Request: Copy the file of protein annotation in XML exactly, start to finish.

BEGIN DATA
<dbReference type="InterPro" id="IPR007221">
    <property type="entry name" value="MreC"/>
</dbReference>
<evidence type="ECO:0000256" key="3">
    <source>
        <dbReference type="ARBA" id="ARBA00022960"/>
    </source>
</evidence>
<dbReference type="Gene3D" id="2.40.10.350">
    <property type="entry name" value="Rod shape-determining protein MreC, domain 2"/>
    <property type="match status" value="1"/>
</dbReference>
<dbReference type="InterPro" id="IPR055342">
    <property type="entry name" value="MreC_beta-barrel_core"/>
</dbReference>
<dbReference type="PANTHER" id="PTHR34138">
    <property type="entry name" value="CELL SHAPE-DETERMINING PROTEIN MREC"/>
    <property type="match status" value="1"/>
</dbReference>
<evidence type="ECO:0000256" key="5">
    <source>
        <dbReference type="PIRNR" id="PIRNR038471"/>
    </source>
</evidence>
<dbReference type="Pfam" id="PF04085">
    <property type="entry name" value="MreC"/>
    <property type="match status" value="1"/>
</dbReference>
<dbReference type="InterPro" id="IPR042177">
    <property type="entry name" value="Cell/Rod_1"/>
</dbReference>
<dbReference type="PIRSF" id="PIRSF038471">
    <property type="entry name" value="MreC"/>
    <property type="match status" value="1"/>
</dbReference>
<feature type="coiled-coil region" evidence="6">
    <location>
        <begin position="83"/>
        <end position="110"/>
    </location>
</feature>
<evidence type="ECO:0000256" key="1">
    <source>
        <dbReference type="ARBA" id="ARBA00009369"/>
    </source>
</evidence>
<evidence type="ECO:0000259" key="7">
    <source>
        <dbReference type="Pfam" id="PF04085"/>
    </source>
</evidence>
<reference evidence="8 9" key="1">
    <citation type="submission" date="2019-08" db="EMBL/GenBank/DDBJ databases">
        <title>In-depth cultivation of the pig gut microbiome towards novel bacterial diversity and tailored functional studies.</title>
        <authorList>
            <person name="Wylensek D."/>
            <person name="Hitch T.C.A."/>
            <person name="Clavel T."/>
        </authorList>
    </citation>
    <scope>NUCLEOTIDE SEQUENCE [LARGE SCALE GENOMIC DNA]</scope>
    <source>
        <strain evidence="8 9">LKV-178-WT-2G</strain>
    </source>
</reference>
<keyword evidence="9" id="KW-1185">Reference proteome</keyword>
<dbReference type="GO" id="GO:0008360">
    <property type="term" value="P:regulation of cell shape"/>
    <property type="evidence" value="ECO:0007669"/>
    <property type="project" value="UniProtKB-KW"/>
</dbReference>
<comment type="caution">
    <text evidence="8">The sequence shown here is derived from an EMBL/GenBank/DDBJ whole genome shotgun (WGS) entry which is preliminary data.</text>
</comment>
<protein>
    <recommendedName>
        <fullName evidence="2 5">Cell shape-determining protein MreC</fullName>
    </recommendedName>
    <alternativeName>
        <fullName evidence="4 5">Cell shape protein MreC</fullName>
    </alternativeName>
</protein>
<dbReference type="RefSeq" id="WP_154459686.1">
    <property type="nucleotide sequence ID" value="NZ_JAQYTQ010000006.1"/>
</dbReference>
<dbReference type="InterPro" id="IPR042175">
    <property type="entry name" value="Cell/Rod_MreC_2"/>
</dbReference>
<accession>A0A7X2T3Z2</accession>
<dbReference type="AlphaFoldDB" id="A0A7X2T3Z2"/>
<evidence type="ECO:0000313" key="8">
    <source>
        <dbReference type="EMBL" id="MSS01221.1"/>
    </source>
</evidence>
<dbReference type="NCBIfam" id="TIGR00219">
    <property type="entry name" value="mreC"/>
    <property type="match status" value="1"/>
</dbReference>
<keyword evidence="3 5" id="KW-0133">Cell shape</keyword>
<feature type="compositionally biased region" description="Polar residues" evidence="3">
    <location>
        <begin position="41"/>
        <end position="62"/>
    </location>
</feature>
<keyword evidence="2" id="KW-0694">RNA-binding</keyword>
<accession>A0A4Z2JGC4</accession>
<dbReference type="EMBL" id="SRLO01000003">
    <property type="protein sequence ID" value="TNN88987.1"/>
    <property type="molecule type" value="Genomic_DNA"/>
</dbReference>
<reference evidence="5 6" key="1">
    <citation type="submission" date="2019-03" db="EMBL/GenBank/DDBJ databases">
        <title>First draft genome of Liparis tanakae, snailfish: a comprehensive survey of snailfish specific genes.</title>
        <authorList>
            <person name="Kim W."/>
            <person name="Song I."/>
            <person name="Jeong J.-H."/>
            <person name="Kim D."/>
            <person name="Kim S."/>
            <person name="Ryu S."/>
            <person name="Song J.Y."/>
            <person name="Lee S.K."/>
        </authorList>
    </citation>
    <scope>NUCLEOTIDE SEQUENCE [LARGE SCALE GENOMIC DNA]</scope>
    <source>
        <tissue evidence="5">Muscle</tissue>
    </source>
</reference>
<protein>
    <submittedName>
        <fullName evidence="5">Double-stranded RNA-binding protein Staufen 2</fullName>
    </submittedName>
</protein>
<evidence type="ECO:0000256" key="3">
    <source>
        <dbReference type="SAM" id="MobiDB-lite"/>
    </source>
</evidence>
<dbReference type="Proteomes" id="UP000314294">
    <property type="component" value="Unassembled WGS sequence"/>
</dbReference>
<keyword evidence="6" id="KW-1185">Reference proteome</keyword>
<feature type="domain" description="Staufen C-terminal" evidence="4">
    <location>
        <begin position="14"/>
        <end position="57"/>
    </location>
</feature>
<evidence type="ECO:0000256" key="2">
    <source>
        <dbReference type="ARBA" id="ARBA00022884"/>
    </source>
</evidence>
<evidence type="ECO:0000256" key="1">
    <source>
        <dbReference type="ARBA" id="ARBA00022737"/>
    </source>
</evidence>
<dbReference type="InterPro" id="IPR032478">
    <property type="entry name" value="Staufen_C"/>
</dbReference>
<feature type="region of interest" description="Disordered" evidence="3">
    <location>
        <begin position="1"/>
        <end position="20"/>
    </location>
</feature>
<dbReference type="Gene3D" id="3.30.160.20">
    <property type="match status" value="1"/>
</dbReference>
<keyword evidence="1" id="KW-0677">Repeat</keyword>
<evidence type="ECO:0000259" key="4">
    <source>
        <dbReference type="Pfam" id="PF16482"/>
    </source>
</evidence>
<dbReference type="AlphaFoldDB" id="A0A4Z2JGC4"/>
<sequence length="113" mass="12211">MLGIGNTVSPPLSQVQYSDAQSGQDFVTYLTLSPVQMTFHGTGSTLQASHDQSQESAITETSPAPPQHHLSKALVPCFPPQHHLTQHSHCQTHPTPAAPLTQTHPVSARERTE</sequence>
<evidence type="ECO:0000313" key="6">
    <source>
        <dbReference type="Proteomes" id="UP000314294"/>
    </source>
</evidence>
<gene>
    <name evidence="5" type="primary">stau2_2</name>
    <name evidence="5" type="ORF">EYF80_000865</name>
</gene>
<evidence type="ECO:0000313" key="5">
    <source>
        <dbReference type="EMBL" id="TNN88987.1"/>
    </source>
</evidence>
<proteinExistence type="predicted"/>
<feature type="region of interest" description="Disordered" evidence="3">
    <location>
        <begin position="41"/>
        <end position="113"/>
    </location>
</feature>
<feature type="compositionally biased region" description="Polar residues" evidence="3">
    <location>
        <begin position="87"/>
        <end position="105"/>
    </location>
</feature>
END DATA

<dbReference type="InterPro" id="IPR007221">
    <property type="entry name" value="MreC"/>
</dbReference>
<evidence type="ECO:0000256" key="3">
    <source>
        <dbReference type="ARBA" id="ARBA00022960"/>
    </source>
</evidence>
<dbReference type="Gene3D" id="2.40.10.350">
    <property type="entry name" value="Rod shape-determining protein MreC, domain 2"/>
    <property type="match status" value="1"/>
</dbReference>
<dbReference type="InterPro" id="IPR055342">
    <property type="entry name" value="MreC_beta-barrel_core"/>
</dbReference>
<dbReference type="PANTHER" id="PTHR34138">
    <property type="entry name" value="CELL SHAPE-DETERMINING PROTEIN MREC"/>
    <property type="match status" value="1"/>
</dbReference>
<evidence type="ECO:0000256" key="5">
    <source>
        <dbReference type="PIRNR" id="PIRNR038471"/>
    </source>
</evidence>
<dbReference type="Pfam" id="PF04085">
    <property type="entry name" value="MreC"/>
    <property type="match status" value="1"/>
</dbReference>
<dbReference type="InterPro" id="IPR042177">
    <property type="entry name" value="Cell/Rod_1"/>
</dbReference>
<dbReference type="PIRSF" id="PIRSF038471">
    <property type="entry name" value="MreC"/>
    <property type="match status" value="1"/>
</dbReference>
<feature type="coiled-coil region" evidence="6">
    <location>
        <begin position="83"/>
        <end position="110"/>
    </location>
</feature>
<evidence type="ECO:0000256" key="1">
    <source>
        <dbReference type="ARBA" id="ARBA00009369"/>
    </source>
</evidence>
<evidence type="ECO:0000259" key="7">
    <source>
        <dbReference type="Pfam" id="PF04085"/>
    </source>
</evidence>
<reference evidence="8 9" key="1">
    <citation type="submission" date="2019-08" db="EMBL/GenBank/DDBJ databases">
        <title>In-depth cultivation of the pig gut microbiome towards novel bacterial diversity and tailored functional studies.</title>
        <authorList>
            <person name="Wylensek D."/>
            <person name="Hitch T.C.A."/>
            <person name="Clavel T."/>
        </authorList>
    </citation>
    <scope>NUCLEOTIDE SEQUENCE [LARGE SCALE GENOMIC DNA]</scope>
    <source>
        <strain evidence="8 9">LKV-178-WT-2G</strain>
    </source>
</reference>
<keyword evidence="9" id="KW-1185">Reference proteome</keyword>
<dbReference type="GO" id="GO:0008360">
    <property type="term" value="P:regulation of cell shape"/>
    <property type="evidence" value="ECO:0007669"/>
    <property type="project" value="UniProtKB-KW"/>
</dbReference>
<comment type="caution">
    <text evidence="8">The sequence shown here is derived from an EMBL/GenBank/DDBJ whole genome shotgun (WGS) entry which is preliminary data.</text>
</comment>
<protein>
    <recommendedName>
        <fullName evidence="2 5">Cell shape-determining protein MreC</fullName>
    </recommendedName>
    <alternativeName>
        <fullName evidence="4 5">Cell shape protein MreC</fullName>
    </alternativeName>
</protein>
<dbReference type="RefSeq" id="WP_154459686.1">
    <property type="nucleotide sequence ID" value="NZ_JAQYTQ010000006.1"/>
</dbReference>
<dbReference type="InterPro" id="IPR042175">
    <property type="entry name" value="Cell/Rod_MreC_2"/>
</dbReference>
<accession>A0A7X2T3Z2</accession>
<dbReference type="AlphaFoldDB" id="A0A7X2T3Z2"/>
<evidence type="ECO:0000313" key="8">
    <source>
        <dbReference type="EMBL" id="MSS01221.1"/>
    </source>
</evidence>
<dbReference type="NCBIfam" id="TIGR00219">
    <property type="entry name" value="mreC"/>
    <property type="match status" value="1"/>
</dbReference>
<keyword evidence="3 5" id="KW-0133">Cell shape</keyword>
<feature type="compositionally biased region" description="Polar residues" evidence="3">
    <location>
        <begin position="41"/>
        <end position="62"/>
    </location>
</feature>
<keyword evidence="2" id="KW-0694">RNA-binding</keyword>
<accession>A0A4Z2JGC4</accession>
<dbReference type="EMBL" id="SRLO01000003">
    <property type="protein sequence ID" value="TNN88987.1"/>
    <property type="molecule type" value="Genomic_DNA"/>
</dbReference>
<reference evidence="5 6" key="1">
    <citation type="submission" date="2019-03" db="EMBL/GenBank/DDBJ databases">
        <title>First draft genome of Liparis tanakae, snailfish: a comprehensive survey of snailfish specific genes.</title>
        <authorList>
            <person name="Kim W."/>
            <person name="Song I."/>
            <person name="Jeong J.-H."/>
            <person name="Kim D."/>
            <person name="Kim S."/>
            <person name="Ryu S."/>
            <person name="Song J.Y."/>
            <person name="Lee S.K."/>
        </authorList>
    </citation>
    <scope>NUCLEOTIDE SEQUENCE [LARGE SCALE GENOMIC DNA]</scope>
    <source>
        <tissue evidence="5">Muscle</tissue>
    </source>
</reference>
<protein>
    <submittedName>
        <fullName evidence="5">Double-stranded RNA-binding protein Staufen 2</fullName>
    </submittedName>
</protein>
<evidence type="ECO:0000256" key="3">
    <source>
        <dbReference type="SAM" id="MobiDB-lite"/>
    </source>
</evidence>
<dbReference type="Proteomes" id="UP000314294">
    <property type="component" value="Unassembled WGS sequence"/>
</dbReference>
<keyword evidence="6" id="KW-1185">Reference proteome</keyword>
<feature type="domain" description="Staufen C-terminal" evidence="4">
    <location>
        <begin position="14"/>
        <end position="57"/>
    </location>
</feature>
<evidence type="ECO:0000256" key="2">
    <source>
        <dbReference type="ARBA" id="ARBA00022884"/>
    </source>
</evidence>
<evidence type="ECO:0000256" key="1">
    <source>
        <dbReference type="ARBA" id="ARBA00022737"/>
    </source>
</evidence>
<dbReference type="InterPro" id="IPR032478">
    <property type="entry name" value="Staufen_C"/>
</dbReference>
<feature type="region of interest" description="Disordered" evidence="3">
    <location>
        <begin position="1"/>
        <end position="20"/>
    </location>
</feature>
<dbReference type="Gene3D" id="3.30.160.20">
    <property type="match status" value="1"/>
</dbReference>
<keyword evidence="1" id="KW-0677">Repeat</keyword>
<evidence type="ECO:0000259" key="4">
    <source>
        <dbReference type="Pfam" id="PF16482"/>
    </source>
</evidence>
<dbReference type="AlphaFoldDB" id="A0A4Z2JGC4"/>
<sequence length="113" mass="12211">MLGIGNTVSPPLSQVQYSDAQSGQDFVTYLTLSPVQMTFHGTGSTLQASHDQSQESAITETSPAPPQHHLSKALVPCFPPQHHLTQHSHCQTHPTPAAPLTQTHPVSARERTE</sequence>
<evidence type="ECO:0000313" key="6">
    <source>
        <dbReference type="Proteomes" id="UP000314294"/>
    </source>
</evidence>
<gene>
    <name evidence="5" type="primary">stau2_2</name>
    <name evidence="5" type="ORF">EYF80_000865</name>
</gene>
<evidence type="ECO:0000313" key="5">
    <source>
        <dbReference type="EMBL" id="TNN88987.1"/>
    </source>
</evidence>
<proteinExistence type="predicted"/>
<feature type="region of interest" description="Disordered" evidence="3">
    <location>
        <begin position="41"/>
        <end position="113"/>
    </location>
</feature>
<feature type="compositionally biased region" description="Polar residues" evidence="3">
    <location>
        <begin position="87"/>
        <end position="105"/>
    </location>
</feature>